Grapefruit trees (Citrus paradisi) resulted as a natural cross between a sweet orange and a Caribbean pomelo. An attractive subtropical tree even if it never flowered and fruited, the grapefruit typically matures 15 to 30 feet tall. Fragrant flowers occur from late winter to early spring and then develop into yellow skinned fruits with pink-red blush. If picked too early, the fruits bear an overly bitter flavor in the insipid flesh.
After flowering subsides in mid-spring, grapefruits develop from the swollen flower ovaries into large grape-like clusters on branch ends. For best fruit and flavor development, grapefruits need a hot summer. Fruits take between seven and 18 months to properly ripen on the tree. Temperature is the primary consideration in determining the amount of time needed before fruits are ripen enough to pick and eat.
In regions with long, hot summers such as southern California and the low deserts of Arizona, some varieties of grapefruit trees may be harvested in early to late autumn. Elsewhere, such as in Florida, gardeners hold off harvesting until the winter since exposure to chilly temperatures makes the acids turn into more sugars. By the following mid to late spring--April or May in the United States--fruits are fully tree-ripe and begin dropping from the tree.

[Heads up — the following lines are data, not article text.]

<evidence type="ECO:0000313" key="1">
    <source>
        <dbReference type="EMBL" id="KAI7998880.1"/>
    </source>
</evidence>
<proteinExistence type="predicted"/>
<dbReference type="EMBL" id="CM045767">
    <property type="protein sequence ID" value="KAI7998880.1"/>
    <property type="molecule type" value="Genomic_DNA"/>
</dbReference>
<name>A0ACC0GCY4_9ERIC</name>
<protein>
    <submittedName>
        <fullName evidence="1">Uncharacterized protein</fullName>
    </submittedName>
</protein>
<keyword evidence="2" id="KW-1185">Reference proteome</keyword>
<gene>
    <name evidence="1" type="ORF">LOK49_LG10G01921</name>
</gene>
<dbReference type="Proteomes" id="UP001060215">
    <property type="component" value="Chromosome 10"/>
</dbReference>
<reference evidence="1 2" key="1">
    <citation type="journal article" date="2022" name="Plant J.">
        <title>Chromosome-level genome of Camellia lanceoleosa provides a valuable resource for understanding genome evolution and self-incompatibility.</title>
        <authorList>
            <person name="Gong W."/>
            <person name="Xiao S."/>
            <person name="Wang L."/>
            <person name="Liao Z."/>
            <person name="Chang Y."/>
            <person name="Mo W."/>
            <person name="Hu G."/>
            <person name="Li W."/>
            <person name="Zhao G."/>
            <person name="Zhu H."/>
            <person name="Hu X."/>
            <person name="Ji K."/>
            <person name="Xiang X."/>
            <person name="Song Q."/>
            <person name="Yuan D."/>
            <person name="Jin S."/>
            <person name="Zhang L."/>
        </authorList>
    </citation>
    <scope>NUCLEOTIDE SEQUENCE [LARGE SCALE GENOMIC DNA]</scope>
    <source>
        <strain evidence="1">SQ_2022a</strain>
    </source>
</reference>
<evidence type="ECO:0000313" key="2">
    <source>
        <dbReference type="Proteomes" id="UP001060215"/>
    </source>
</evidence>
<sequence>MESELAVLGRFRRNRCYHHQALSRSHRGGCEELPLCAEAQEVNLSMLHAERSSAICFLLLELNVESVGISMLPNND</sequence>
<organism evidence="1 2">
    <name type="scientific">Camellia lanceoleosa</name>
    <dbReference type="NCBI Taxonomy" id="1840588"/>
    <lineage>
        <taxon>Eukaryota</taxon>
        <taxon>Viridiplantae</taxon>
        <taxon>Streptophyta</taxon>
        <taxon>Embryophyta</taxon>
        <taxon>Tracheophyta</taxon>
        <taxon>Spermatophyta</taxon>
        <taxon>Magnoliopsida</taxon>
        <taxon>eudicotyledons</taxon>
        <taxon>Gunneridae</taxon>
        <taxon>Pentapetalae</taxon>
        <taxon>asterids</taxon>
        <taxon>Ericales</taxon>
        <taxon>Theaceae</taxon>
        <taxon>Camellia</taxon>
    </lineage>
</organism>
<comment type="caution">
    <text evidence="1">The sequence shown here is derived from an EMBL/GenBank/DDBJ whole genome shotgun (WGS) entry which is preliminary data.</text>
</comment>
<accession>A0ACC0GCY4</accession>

Hints for Determining Ripeness
Besides noting the number of months the fruit has hung on the tree, ripe grapefruits begin to reveal characteristics that suggest time for picking. First, the fruits are large and plump in comparison to other, younger fruits. The leathery skin has already changed from green to light yellow and blushes of pink to rosy salmon exist. Feeling the fruit gives you insight, too. The leathery skin may begin to swell and buckle lightly when the flesh inside is full of juices. Lastly, sweet tree-ripened fruits begin to emit their distinctive fruity fragrance.
How to Harvest
Commercial grapefruit growers may clip the stem of the grapefruit to harvest it, but that's because they are often harvested prematurely and then treated to ripen at appropriate times for release to market. In the backyard citrus orchard, you can pull off ripe grapefruits by hand. A slight twist of the wrist is often all that is needed to pull it from the branch.
Benefits of Prompt Harvest
If fruits linger on a grapefruit tree past mid-winter, it can reduce how many flowers occur a few weeks later into early spring. There's no need to strip the tree of all fruits, but eating fruits across winter frees up energy for the tree to produce flowers and yield a new crop. Grapefruit trees always produce main flowering every late winter to spring. They won't postpone flowering if fruits persist until late spring and then naturally drop off.